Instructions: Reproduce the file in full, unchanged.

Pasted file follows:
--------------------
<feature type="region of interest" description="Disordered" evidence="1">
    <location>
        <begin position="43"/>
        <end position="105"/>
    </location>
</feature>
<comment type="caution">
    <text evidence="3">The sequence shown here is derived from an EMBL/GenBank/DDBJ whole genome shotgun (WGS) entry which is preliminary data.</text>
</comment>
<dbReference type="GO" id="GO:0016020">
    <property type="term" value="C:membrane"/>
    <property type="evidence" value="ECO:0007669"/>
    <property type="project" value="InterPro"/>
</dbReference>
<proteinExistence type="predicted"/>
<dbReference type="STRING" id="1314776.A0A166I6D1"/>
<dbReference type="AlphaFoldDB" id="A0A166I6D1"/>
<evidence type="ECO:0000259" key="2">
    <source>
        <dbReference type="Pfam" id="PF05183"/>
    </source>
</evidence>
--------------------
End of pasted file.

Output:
<feature type="region of interest" description="Disordered" evidence="1">
    <location>
        <begin position="43"/>
        <end position="105"/>
    </location>
</feature>
<comment type="caution">
    <text evidence="3">The sequence shown here is derived from an EMBL/GenBank/DDBJ whole genome shotgun (WGS) entry which is preliminary data.</text>
</comment>
<dbReference type="GO" id="GO:0016020">
    <property type="term" value="C:membrane"/>
    <property type="evidence" value="ECO:0007669"/>
    <property type="project" value="InterPro"/>
</dbReference>
<proteinExistence type="predicted"/>
<dbReference type="STRING" id="1314776.A0A166I6D1"/>
<dbReference type="AlphaFoldDB" id="A0A166I6D1"/>
<evidence type="ECO:0000259" key="2">
    <source>
        <dbReference type="Pfam" id="PF05183"/>
    </source>
</evidence>